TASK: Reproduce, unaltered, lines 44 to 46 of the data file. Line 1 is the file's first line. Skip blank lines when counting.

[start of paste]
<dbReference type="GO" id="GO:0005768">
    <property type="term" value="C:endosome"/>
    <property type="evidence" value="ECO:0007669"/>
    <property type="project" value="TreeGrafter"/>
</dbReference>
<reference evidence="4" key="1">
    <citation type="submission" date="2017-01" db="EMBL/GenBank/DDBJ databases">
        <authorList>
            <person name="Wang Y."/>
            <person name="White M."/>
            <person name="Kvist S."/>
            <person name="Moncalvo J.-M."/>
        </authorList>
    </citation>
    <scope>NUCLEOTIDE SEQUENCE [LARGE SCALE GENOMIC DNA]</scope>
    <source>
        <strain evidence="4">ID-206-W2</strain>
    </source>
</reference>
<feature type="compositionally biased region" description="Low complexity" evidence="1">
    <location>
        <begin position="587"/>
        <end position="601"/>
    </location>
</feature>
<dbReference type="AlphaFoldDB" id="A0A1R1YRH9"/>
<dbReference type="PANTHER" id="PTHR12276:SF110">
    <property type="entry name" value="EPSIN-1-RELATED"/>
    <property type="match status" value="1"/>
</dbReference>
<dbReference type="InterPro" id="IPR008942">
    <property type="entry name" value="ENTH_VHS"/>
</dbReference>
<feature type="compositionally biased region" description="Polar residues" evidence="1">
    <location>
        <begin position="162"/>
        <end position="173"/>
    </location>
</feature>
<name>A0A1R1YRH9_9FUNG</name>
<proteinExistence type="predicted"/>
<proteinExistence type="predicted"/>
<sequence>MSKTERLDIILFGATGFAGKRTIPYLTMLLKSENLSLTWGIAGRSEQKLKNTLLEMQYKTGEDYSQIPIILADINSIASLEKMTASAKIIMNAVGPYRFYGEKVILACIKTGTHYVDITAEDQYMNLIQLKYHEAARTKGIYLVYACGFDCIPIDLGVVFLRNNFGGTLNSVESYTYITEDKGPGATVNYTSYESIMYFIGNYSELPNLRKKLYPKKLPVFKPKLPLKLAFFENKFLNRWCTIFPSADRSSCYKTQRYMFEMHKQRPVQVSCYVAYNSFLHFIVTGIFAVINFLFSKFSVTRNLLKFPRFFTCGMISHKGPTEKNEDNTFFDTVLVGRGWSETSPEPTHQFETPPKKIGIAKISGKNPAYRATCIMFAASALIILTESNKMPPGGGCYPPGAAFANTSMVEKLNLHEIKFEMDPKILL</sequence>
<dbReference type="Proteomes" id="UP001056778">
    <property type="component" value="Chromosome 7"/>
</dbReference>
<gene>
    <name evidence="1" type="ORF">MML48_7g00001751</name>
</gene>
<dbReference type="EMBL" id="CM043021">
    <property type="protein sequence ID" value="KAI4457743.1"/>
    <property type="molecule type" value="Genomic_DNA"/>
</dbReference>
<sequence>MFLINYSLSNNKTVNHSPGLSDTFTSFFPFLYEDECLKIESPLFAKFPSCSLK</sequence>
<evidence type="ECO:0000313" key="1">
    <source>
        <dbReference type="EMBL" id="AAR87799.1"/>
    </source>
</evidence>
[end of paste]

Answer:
<dbReference type="Proteomes" id="UP001056778">
    <property type="component" value="Chromosome 7"/>
</dbReference>